Mike Gravel on CSpan, Google Video

On Sunday, October 19th, at 4 AM EST, former Libertarian presidential candidate and Democratic Senator Mike Gravel will be appearing on CSpan 2. He will be on the show Book TV discussing his book The Kingmakers, and will appear with his co-author David Eisenbach. This will most likely appear on CSpan in the future as well.

Over the past week or so, Gravel has been in Switzerland and France at the World of Direct Democracy Conference, promoting his proposed National Initiative for Democracy. While there, Gravel has produced two videos. The first one is a lecture he gave in Grenoble, France. The second video is a nuts-and-bolts explanation of the Democracy Act and Democracy Amendment, which comprise the legislation that would enact a direct democracy in the United States.

Grenoble, France

Explanation of Amendment and Act

28 thoughts on “Mike Gravel on CSpan, Google Video

  1. Michael Gilson-De Lemos

    The LP US should certainly focus on state measures such as these to build the constituency and ballot access it desires by creating an autonomous fund for the purpose. It worked very well in Florida.

    In fact the LNC authorized one but nothing has been done that I know of. State LP’s can certainly use this proven tactic, though.

  2. paulie cannoli

    World of Direct Democracy Conference

    Whew! I missed the “of” on first reading.

    I was afraid he would come out of that with a proposal for a global initiative for democracy, administered by the UN, bound by the Declaration of Human Rights, adjudicated by the World Court, binding, and enforced by UN peacekeepers.

  3. Evan Ravitz

    http://Vote.org has a much better explanation of Gravel’s National Initiative than his official http://ni4d.org Even Gravel’s daughter Lynne Mozier carries cards saying “Vote at Vote.org!”

    Ballot initiatives are the origin of most reforms, such as women’s suffrage (passed in 13 states before Congress went along), direct election of Senators (4 states), publicly financed elections (passed by initiative in 6 of 7 states with them), medical marijuana ( in 8 of 12 states) and increasing minimum wages (in all 6 states that tried in 2006). See http://Vote.org/initiatives for more examples and references. The media have seized on the problem initiatives. They generally kiss up to politicians.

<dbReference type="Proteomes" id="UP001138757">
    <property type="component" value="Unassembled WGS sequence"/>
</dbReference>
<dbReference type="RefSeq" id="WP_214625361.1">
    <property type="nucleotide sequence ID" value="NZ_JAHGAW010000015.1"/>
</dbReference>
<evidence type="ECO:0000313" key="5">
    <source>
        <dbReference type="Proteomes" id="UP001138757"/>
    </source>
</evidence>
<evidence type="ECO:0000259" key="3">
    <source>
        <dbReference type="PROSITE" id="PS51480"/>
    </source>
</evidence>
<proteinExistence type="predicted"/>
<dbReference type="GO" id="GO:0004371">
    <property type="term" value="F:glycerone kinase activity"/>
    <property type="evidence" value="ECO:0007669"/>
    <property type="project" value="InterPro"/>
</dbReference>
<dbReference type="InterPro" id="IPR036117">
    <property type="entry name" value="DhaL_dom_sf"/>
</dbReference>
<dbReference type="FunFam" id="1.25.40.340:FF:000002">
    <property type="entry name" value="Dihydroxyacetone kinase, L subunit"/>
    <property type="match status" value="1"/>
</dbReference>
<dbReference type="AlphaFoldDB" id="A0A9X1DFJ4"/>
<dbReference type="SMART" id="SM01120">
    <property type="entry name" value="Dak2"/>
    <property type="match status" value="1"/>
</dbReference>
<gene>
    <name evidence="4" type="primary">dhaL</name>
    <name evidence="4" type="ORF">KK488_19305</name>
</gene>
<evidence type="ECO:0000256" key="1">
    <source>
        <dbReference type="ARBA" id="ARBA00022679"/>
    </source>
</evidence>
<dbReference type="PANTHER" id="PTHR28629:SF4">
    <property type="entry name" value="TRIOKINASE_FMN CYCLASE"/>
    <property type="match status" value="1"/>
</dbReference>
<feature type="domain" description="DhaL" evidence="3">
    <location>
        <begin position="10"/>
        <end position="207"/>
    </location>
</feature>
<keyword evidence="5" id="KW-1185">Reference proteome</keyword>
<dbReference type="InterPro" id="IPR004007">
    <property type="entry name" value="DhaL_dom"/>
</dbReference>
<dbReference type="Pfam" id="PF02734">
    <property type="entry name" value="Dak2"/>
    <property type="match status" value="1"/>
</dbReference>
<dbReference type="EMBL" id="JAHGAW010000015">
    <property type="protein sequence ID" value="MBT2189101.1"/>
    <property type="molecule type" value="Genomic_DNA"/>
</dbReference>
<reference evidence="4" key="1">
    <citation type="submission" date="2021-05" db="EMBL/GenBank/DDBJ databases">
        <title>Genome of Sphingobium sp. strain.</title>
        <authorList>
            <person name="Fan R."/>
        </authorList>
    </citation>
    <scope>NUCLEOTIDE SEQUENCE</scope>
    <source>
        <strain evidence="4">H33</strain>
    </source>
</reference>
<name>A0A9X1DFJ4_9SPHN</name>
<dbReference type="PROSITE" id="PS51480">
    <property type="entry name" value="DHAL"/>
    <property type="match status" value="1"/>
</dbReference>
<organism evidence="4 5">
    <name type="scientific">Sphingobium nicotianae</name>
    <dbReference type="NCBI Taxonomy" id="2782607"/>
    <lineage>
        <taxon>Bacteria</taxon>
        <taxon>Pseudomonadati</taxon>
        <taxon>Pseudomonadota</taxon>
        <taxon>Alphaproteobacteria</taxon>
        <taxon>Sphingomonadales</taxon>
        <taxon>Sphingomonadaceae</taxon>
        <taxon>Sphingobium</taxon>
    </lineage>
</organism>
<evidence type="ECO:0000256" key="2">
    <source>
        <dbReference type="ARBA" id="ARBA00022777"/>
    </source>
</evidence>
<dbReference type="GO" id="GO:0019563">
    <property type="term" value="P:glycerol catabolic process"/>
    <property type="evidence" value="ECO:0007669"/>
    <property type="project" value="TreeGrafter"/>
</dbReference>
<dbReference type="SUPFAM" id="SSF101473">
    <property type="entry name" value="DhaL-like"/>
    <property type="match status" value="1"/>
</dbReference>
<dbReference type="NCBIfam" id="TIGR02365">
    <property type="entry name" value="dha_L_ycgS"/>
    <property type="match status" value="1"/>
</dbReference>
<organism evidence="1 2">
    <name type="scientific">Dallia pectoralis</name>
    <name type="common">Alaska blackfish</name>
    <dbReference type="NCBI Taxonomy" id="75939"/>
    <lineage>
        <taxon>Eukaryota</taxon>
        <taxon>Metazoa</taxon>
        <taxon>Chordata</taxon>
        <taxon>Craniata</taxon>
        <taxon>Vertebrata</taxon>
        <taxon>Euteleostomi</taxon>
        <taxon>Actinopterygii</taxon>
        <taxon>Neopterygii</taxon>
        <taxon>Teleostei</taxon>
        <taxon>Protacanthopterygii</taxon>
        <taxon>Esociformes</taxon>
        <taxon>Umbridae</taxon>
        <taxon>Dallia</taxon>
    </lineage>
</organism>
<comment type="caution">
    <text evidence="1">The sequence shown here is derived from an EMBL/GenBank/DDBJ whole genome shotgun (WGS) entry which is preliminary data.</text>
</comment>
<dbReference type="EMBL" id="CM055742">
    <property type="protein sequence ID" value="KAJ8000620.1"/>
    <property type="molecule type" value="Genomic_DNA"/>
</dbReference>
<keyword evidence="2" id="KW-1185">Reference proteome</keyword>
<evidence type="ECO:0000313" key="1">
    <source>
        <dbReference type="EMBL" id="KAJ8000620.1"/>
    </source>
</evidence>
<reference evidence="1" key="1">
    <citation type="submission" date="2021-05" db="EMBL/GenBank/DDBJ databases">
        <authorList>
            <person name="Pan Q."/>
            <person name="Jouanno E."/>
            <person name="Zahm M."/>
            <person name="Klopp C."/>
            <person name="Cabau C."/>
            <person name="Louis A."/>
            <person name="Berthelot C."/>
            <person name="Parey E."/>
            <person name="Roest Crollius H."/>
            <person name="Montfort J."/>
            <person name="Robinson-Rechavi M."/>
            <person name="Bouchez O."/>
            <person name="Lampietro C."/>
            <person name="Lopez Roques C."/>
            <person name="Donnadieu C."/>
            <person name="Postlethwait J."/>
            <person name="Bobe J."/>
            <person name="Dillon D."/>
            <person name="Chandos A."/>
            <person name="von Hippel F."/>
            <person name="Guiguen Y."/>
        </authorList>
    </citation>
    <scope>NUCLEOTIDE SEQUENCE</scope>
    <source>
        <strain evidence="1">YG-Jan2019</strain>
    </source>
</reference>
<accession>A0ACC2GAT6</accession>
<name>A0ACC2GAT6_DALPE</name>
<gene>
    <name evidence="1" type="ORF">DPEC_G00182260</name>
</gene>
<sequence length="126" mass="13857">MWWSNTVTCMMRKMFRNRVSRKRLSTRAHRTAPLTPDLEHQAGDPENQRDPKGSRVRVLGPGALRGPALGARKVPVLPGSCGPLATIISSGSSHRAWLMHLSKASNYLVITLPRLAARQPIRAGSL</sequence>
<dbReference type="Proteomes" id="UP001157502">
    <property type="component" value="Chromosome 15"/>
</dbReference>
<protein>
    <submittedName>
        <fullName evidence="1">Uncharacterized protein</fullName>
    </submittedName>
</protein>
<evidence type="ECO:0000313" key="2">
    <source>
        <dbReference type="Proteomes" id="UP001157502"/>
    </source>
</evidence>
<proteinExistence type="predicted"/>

Now, what we need is NATIONAL initiatives, so we can end torture, warrantless spying, perpetual war and debt and all the other garbage which unchecked “representative” govt has wrought.

    http://Vote.org !

  4. darolew

    “Ballot initiatives are the origin of most reforms, such as women’s suffrage (passed in 13 states before Congress went along), direct election of Senators (4 states), publicly financed elections (passed by initiative in 6 of 7 states with them), medical marijuana ( in 8 of 12 states) and increasing minimum wages (in all 6 states that tried in 2006).”

    Yay for women’s suffrage and medical marijuana. Unfortunately, everything else you listed was a change for the worse. Not exactly a compelling case for NI4D.

  5. Evan Ravitz

    Yea, Paulie, it’s Evan from Colorado who got you a bunch of signups for MPP. How goes it? If you want guests for Kubby’s or other radio shows, I do WAY better than Gravel explaining and selling his project. (I worked for him in Maine in 2002.)

    I’ve been doing a bunch of interviews about it, which you can listen to under NEWS at the bottom of http://Vote.org.

    evan at vote dot org

  6. darolew

    “Not everyone’s a libertarian, darolew.”

    You don’t have to be a libertarian to understand that direct election of Senators damages the checks and balances in the Constitution. You don’t have to be a libertarian to understand that publicly financed elections force taxpayers to support candidates they are ideologically opposed to and is thus immoral. That’s just common sense.

    (The minimum wage, I’ll grant, requires some minimum economic knowledge and/or intelligent moral principle to oppose. Still, being a libertarian is not a prerequisite.)